Dear Diary

January 8, 2014

It’s a brand-new day.


“You have a long history of mental illness in your family, including some schizophrenia,” she said, leaning back in her swivel chair and looking over her notes, “and some history of psychosis yourself.” She looked up and smiled reassuringly.


“You know that we think your psychotic episodes have been depression-induced,” she said. “That you have mood disorders, not a psychotic disorder.”

“I guess so.”

“You are, however, much more susceptible to psychotic disorders, like schizophrenia, than others. You probably have the potential to become schizophrenic later in life.” She spoke softly, knowing what I’d feel. She knows me better than anyone.

“Why are you telling me this? What’s the benefit of me living in fear of something I can’t control?” Anger was starting to rise, but only just.

“Some studies show that for people who have the gene, smoking marijuana could suddenly flip the switch, and you could suddenly become schizophrenic. We think the switch could lie within you. In fact, it’s pretty likely.” She was acting far too calm. It was unnerving. “Some people with schizophrenia can manage to have jobs of sorts, even families, in special cases. With high doses of the meds you’re on already, they can have fairly happy lives.” She smiled again, weakly this time.

I couldn’t breathe. I was fuming. I didn’t know how to process what I was feeling in any way except for anger, but anger didn’t feel right.

“Why didn’t anyone tell me this before I started smoking?” I said. “Or when you found out I had?”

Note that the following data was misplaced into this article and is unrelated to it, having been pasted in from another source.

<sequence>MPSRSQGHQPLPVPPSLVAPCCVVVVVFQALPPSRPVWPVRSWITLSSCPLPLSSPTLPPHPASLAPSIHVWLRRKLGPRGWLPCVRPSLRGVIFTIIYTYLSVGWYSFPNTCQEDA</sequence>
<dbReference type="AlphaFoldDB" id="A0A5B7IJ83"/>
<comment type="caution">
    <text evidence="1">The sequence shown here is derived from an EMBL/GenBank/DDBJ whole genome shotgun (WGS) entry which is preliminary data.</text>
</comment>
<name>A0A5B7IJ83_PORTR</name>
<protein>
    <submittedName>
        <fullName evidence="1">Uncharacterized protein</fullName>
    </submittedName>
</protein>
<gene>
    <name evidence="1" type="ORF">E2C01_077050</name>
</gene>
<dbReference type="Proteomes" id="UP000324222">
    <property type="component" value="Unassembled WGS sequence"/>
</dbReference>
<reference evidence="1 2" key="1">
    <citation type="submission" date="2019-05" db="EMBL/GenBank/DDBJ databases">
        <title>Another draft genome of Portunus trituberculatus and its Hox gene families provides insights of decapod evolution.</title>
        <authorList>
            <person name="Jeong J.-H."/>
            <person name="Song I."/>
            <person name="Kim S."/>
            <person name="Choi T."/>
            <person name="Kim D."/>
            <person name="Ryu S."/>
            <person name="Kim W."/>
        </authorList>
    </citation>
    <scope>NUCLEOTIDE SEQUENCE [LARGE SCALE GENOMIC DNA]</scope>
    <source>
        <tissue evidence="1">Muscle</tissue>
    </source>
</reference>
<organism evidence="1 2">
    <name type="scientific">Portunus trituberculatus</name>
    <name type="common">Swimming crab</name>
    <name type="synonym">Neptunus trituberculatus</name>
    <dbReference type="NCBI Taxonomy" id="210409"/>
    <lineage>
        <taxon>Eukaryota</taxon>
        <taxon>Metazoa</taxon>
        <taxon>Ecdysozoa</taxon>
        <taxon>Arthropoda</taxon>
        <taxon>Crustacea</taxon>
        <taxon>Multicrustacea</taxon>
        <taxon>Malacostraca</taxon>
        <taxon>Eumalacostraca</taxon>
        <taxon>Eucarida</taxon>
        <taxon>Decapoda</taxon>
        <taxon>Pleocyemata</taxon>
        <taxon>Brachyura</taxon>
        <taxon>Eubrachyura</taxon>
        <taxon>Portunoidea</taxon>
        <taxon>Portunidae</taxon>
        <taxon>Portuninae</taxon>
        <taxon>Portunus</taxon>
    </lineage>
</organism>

She paused. “There’s always the chance that you don’t have the ‘switch.’ But from now on, you shouldn’t smoke, or it will greatly increase the chances.”

“I can’t fucking believe this,” I said. “I can’t believe you. Why are you telling me that one day I could wake up and my life would be over? And that it would have been my fault? I unknowingly demolished my future? Why? Why are you doing this to me?!”

And then it was nighttime, and I was in my boyfriend’s car, and we were driving to my house, with Hadestown blasting. We sang along, and then—

I screeched. My heart was beating a million miles per hour. There—

There was a body on the road. A dead human zombie corpse was lying in the street.

“Peter,” I gasped. I looked back and saw nothing.

There wasn’t a corpse. There wasn’t anything. Of course there wasn’t. I live in the most boring suburb on the planet. There are not corpses in the street.

“What?” he said.

“Oh shit oh shit oh shit.” ♦


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  • soviet_kitsch January 8th, 2014 7:15 PM

    ruby, i wish i could hug you through my screen

  • thebrownette January 8th, 2014 9:14 PM


  • brontosaurus January 8th, 2014 9:51 PM

    Britney, what you wrote was so pretty.. I love it

  • tasmia January 8th, 2014 10:12 PM